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The State of Sustainable Urban Last-Mile Freight Planning in the United States

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Publication: Journal of the American Planning Association
Volume: 2024
Pages: 1-14
Publication Date: 2024

Problem, research strategy, and findings
The transportation sector is the largest contributor of greenhouse gas emissions in the United States. To articulate how cities may combat rising emissions, municipalities throughout the country have produced climate action and sustainability plans that outline strategies to reduce their carbon footprints from transportation. At the same time, last-mile delivery—also known as urban freight—is becoming an increasingly important component of urban transport emissions due to the rise of e-commerce. However, few cities are overtly pursuing policies to reduce emissions from this subsector. In this research we used content analysis to determine the extent to which major cities (based on population and growth) were considering or actively developing sustainable urban freight practices. We developed a simple contextual scale to compare the comprehensiveness of planning trends between cities. This content analysis also identified the strategies those cities are considering. Our findings show that fewer than half (45%) of the studied cities have considered last-mile freight in sustainability planning at all. Of those, only 17 (29%) have articulated an intent to dedicate resources toward achieving that goal.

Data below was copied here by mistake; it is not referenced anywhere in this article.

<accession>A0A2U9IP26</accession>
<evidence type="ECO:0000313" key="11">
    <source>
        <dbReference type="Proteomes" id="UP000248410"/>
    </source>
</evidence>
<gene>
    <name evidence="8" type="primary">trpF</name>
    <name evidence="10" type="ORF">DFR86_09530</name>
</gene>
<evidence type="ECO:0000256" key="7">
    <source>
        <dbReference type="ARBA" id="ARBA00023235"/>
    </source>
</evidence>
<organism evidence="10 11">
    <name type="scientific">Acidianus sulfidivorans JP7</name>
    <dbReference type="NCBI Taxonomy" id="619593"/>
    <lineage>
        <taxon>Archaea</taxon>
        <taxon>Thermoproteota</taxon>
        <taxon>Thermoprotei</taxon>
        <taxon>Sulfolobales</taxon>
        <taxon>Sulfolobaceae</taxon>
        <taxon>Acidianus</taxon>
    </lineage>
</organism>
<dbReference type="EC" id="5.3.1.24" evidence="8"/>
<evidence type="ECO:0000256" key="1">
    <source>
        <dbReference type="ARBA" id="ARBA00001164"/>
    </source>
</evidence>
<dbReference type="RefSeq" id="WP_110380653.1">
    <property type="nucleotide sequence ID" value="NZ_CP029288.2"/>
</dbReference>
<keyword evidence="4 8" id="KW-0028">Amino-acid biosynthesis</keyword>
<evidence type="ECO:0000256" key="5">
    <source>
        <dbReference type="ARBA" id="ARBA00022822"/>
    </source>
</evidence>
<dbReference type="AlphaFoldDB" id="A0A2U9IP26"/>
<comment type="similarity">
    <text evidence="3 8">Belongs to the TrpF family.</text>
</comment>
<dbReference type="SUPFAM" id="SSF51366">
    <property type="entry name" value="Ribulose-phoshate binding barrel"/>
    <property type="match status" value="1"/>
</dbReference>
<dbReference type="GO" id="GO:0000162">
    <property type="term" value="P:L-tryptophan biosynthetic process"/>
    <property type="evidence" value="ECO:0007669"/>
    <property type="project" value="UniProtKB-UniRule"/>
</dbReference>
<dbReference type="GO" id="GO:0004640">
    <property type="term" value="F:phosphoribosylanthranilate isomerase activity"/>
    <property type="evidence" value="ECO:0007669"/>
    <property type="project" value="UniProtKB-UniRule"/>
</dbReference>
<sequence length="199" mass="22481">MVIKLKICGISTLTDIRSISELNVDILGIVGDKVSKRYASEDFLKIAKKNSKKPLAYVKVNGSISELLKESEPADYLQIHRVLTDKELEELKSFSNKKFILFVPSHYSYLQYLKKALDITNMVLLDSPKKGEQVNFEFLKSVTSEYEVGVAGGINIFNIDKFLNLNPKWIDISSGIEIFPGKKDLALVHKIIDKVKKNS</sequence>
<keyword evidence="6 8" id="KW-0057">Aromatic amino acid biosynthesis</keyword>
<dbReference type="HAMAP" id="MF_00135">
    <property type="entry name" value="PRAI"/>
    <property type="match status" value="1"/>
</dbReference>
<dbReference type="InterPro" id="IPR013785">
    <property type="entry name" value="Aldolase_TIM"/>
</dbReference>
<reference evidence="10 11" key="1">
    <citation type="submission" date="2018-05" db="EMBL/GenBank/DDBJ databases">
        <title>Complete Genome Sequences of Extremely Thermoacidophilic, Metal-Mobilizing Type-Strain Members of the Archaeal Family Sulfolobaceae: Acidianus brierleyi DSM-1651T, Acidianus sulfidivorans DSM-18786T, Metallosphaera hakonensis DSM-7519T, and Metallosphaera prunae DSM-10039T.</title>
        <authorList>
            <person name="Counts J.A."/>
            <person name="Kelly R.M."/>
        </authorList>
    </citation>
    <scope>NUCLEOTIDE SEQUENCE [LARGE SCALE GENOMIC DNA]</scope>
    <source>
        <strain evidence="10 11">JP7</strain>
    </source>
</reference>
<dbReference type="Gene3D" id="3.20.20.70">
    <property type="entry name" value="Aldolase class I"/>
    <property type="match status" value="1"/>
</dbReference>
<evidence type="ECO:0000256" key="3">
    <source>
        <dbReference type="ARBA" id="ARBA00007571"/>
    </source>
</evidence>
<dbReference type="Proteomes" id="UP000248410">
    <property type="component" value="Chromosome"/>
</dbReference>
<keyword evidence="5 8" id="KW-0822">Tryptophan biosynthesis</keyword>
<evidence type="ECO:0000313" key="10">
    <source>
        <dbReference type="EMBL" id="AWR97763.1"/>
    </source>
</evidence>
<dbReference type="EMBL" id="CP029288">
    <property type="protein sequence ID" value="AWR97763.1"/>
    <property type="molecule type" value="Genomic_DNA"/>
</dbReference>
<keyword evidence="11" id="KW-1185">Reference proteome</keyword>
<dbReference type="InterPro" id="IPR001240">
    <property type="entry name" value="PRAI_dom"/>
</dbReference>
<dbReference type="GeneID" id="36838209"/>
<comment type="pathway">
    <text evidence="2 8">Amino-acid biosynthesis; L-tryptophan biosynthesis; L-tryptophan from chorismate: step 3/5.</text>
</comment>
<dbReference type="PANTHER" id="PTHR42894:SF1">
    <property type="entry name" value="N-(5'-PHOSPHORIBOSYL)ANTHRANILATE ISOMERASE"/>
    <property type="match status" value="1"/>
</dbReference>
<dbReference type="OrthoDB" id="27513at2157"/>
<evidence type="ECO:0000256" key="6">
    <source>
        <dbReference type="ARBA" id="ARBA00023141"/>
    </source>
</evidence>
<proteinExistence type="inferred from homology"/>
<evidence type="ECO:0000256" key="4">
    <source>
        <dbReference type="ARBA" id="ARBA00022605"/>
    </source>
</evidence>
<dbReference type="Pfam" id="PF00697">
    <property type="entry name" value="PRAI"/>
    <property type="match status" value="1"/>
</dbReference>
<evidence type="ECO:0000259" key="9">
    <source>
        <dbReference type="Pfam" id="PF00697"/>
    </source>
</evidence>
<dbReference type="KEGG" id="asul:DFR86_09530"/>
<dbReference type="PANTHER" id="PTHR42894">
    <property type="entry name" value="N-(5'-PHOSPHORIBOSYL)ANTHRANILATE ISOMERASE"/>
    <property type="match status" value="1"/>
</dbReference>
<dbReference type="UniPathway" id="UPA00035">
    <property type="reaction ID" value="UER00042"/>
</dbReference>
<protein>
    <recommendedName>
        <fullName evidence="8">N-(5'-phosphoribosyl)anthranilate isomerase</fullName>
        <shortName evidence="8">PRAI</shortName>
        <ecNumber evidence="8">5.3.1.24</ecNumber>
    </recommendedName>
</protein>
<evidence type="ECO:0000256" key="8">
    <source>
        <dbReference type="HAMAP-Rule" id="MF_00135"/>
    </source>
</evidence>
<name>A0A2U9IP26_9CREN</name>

Takeaway for practice
We found that urban freight planning is still in its infancy in terms of actions taken by municipal agencies. Though some cities have comparatively comprehensive plans dedicated to the industry, most are just now scratching the surface. Those cities lacking dedicated last-mile freight plans can learn from those other cities initiating pilots and collecting data from the industry. We point out also, though, that urban freight planning requires an understanding of the stakeholders, namely, delivery companies, and the first step for many cities is to initiate communication and collaboration with the private sector to better understand the environmental impact of urban freight in their city.